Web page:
In Part IV, Illustrations of Industrial Organization, three chapters examine aspects of competition in the sporting world that vividly illustrate theoretical topics in the field. Rodney Fort looks at the history of Major League Baseball (MLB) and examines three cases of competition from rival leagues. In each of the cases the behavior of MLB is best explained as joint venture attempts to exclude entry and eliminate competition in the supply of the highest quality baseball competition. League behaviors like talent raiding and strategic expansion timed to respond to the threat of entry, which would arguably be antitrust targets if pursued in other industries, are carefully documented by Fort. In the second chapter, Robert Baade looks at the market structure of professional sports, focusing on its peculiar uniqueness. What becomes evident is that the interests of the league, on the one hand, and the individual teams, on the other, are in conflict much in the same way that cartel interests diverge from those of individual members. The chapter examines these conflicts for the cases of team relocation and stadium construction, showing how they can be analyzed by simple game theory. Thus, Baade uses the real world sports examples to illustrate theoretical issues in industrial organization and game theory. In the final chapter, Karl W. Einolf also examines the issue of spatial location decisions by leagues. Einolf shows how technical models from management science and industrial engineering that are designed to address the location of a firm's plants or outlets can usefully be employed to study location and entry into sports leagues. One might expect that leagues would locate teams in order to maximize the number of local fans with direct exposure, or equivalently, to minimize a metric of distance between the fans and the teams. However, due to revenue sharing and national media contracts, the local gate revenues may be less important to the league than the ability to negotiate favorable subsidies or tax treatments from local governments. Einolf is able to show discrepancies between “optimal” (based solely on population) location and actual location for each of the major North American sports leagues, and is able to predict where the most beneficial league expansions should occur.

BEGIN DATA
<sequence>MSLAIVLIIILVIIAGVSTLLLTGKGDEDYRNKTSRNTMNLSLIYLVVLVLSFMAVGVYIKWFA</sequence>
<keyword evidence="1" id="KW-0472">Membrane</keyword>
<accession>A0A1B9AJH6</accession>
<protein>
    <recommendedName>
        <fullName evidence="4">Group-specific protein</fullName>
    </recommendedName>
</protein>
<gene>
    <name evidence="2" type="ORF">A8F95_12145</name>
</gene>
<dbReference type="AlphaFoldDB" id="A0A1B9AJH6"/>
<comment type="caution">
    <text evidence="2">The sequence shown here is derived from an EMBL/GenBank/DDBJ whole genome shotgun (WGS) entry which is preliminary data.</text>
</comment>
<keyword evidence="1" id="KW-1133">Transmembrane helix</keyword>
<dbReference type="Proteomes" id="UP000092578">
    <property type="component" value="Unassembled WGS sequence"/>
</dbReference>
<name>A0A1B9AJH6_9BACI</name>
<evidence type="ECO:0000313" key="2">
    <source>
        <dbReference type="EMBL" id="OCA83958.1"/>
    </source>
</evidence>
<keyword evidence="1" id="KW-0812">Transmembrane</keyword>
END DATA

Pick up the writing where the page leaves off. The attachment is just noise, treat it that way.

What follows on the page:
In Part V, Illustrations of Finance, two separate avenues of combining sports-generated data with financial data or financial theory are explored. Eva Marikova Leeds and Michael A. Leeds examine the theory and application of event studies in sports. Event studies correlate movements in asset values to the timing of real world events that might be theoretically expected to affect those asset values. The authors completely explain the methodology and data sources, and they review and critique a number of studies showing the imaginative use to which sports economists have put event analysis. For example, at the micro level, event studies have been used to show whether signing a sports celebrity to an endorsement (p. xv) contract affects the stock value, whether becoming an official sponsor of events like the Olympics, a NASCAR race, the Tour de France, or a tennis tournament affects firm value, or whether buying the naming rights of a new stadium is valuable. At the macro level, event analysis has been used to study the impact on the economy as a whole of events like staging a successful Olympic Games, winning (or losing) a bid to host the Olympics, or even winning or losing an important World Cup Soccer match. Any economist thinking about starting an event study should make the Leeds and Leeds chapter the first stop. The chapter by Rodney J. Paul and Andrew P. Weinbach examines the literature that uses sports gambling markets as an analogy to financial markets. In financial markets, prices capture the relevant available information in the sense that arbitrage assures that no pure profit opportunities are available. In sports gambling markets, point spreads or odds are set in a similar fashion. Paul and Weinbach call into question the usual assumption that sports books attempt to earn riskless profit by acting solely as a middleman by “balancing the book” so that winning bettors are paid with losing bettor's money. They show that for Major League Baseball, the sports books are not “balanced.” The authors describe how setting odds as unbiased predictors of the game outcome, instead of balancing the book, is a profitable long-term strategy despite the extra risk inherent in the unbalanced book on each particular line. Consistent with the theme of this volume, the amount and quality of the data once again allow important inferences to be drawn about real world markets.